Once again, it’s all in moderation. To say that even the smallest amount of screentime is harmful and that babies should never should watch TV is one of those ridiculously exaggerated recommendations really aimed at people who leave the TV on as a babysitter and fail to interact and engage with their babies.
Hmmm, I just think about what parents did before TV’s, iPhones, etc. Humans have been raising children for thousands of years, most of those without modern technological devices.
I’m well aware of how taboo it is to disagree with a modern parent’s “right” to put their child in front of a TV (because, of course, everything is okay if it’s in moderation and 5 minutes a day has no chance of ever becoming more, right?). I’m also aware that it’s equally frowned upon to critique another person’s parenting. Of course when you put your opinions up on the internet you open yourself up to hearing other people say they don’t agree with you.
So, to me, using TV’s, iPhones, etc smacks of laziness. Are these really the only things that can occupy your child for 5 minutes while you get a coffee or whatever? There have got to be other things more beneficial for your child than interacting with electronic devices, which as you all know are not recommended for children under 2.
And I think that product marketers are partly to blame here. They label their products as “educational” so that parents think it’s okay or even beneficial to allow their children to use them. It’s just not true. Those Baby Einstein DVD’s that parents are crazy about? They have been shown to hamper a child’s language acquisition, not improve it.
We are also one of the first generations to stray from the extended family style of living to small nuclear families. It really did take a village to raise a child, and women had A LOT more help from family members and neighbors before. If you are your child’s sole caretaker and are able to raise him/her completely TV/phone/tablet-free, kudos to you. But I don’t think anyone should be made to feel worse for using what is now readily available to us — just like many other things that makes life easier now — to give ourselves a break every now and then.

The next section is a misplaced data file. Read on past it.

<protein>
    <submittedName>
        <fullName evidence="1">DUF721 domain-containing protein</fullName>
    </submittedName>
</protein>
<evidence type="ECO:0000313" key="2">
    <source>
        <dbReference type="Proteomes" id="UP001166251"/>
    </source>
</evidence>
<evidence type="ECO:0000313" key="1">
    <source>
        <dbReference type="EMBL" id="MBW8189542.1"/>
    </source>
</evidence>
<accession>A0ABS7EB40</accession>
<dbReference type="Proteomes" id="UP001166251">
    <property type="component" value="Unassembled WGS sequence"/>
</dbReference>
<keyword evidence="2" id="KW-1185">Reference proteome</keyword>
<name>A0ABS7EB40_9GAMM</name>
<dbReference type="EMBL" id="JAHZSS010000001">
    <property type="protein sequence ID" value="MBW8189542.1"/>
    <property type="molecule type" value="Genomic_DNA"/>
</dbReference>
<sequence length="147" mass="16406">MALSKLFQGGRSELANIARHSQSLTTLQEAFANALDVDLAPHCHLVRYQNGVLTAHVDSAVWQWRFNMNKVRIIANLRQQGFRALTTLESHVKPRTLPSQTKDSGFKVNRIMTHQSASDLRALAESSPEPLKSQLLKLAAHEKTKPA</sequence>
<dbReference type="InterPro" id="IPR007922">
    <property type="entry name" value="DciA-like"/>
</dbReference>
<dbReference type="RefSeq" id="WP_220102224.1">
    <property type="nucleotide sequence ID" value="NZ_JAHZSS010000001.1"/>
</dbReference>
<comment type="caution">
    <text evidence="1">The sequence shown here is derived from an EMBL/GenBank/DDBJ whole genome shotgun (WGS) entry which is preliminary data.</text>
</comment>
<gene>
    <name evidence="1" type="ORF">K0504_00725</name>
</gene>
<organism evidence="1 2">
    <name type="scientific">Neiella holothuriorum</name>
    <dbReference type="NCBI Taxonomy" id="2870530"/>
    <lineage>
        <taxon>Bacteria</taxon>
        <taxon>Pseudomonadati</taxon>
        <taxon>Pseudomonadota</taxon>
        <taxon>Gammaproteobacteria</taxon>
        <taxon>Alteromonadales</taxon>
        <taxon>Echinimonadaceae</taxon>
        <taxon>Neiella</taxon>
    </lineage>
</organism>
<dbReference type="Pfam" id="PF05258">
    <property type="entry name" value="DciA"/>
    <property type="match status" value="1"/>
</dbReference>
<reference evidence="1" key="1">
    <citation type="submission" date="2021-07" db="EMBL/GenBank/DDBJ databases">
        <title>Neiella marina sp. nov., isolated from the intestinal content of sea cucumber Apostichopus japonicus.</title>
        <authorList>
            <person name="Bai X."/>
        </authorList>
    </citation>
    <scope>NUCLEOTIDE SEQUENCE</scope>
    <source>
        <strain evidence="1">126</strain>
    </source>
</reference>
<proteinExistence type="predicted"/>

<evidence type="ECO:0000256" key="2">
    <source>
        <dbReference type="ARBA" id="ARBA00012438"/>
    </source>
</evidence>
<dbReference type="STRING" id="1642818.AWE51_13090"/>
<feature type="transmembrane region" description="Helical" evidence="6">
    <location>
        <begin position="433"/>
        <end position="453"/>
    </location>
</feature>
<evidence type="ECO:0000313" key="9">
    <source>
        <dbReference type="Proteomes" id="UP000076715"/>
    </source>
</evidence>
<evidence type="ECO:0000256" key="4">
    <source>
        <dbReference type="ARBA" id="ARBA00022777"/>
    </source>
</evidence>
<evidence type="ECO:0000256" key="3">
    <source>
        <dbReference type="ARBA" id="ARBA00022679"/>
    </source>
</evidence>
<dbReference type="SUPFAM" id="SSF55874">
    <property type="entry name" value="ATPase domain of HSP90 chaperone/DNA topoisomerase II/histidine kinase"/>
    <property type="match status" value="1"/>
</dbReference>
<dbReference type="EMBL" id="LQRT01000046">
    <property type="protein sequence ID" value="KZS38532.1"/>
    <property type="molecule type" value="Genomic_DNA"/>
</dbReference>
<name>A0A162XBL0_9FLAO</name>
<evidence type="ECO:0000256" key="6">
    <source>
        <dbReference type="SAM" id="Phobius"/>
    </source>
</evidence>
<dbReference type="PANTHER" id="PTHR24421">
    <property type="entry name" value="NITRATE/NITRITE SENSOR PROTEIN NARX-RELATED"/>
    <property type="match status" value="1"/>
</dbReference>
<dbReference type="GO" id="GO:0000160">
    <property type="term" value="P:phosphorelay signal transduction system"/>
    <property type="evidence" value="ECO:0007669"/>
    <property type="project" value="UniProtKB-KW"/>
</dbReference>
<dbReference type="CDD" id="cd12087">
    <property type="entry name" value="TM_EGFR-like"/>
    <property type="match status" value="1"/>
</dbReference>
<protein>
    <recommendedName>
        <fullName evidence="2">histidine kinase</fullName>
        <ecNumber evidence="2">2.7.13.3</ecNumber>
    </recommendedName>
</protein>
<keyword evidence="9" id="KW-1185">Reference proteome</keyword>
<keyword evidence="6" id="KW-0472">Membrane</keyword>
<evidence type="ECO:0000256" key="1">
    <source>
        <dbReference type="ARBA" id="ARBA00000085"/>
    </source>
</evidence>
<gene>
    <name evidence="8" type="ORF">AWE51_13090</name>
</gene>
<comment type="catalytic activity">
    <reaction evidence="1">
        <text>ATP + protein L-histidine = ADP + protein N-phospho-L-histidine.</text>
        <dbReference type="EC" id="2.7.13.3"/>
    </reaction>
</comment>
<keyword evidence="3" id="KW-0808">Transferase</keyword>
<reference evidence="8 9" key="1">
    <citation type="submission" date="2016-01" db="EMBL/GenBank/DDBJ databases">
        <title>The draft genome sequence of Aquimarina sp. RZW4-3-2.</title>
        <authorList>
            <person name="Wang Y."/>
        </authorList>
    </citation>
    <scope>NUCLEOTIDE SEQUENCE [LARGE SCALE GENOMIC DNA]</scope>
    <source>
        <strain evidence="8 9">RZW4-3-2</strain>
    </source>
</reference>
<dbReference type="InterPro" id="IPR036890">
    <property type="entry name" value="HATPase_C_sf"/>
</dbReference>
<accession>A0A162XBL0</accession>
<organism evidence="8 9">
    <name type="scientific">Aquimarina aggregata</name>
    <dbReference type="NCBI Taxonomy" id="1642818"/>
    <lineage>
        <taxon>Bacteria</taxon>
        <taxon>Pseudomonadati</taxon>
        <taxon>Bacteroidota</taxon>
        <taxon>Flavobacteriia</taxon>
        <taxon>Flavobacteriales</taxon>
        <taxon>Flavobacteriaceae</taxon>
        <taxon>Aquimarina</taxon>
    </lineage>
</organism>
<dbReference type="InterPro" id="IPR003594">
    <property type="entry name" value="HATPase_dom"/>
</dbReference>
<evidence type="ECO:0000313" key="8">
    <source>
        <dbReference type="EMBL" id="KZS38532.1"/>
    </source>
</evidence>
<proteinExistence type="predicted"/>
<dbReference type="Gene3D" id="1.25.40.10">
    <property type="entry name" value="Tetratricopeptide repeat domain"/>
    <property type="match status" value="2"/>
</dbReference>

There was a piece on Slate recently arguing in favor of rethinking the screen time recommendations. The author analyzed the available research and concluded that much like drinking during pregnancy, the recommendations were based on research about excessive screen time, and there was no data on how moderate screen time affects kids. Research also shows that fast-paced shows like SpongeBob have a significant effect on kids’ ability to pay attention whereas slow-paced shows like Sesame Street do not. As such, these recommendations fail to account for the huge differences among the programming that is available. Likewise, they have ignored the difference between TV and computers/smartphone apps.
Yes, kids need to interact with the spatial world, but that doesn’t mean there’s no place for computer-assisted learning. And this is the world we live in — where is the acknowledgment that kids who grow up without exposure to computers are going to be way behind their peers?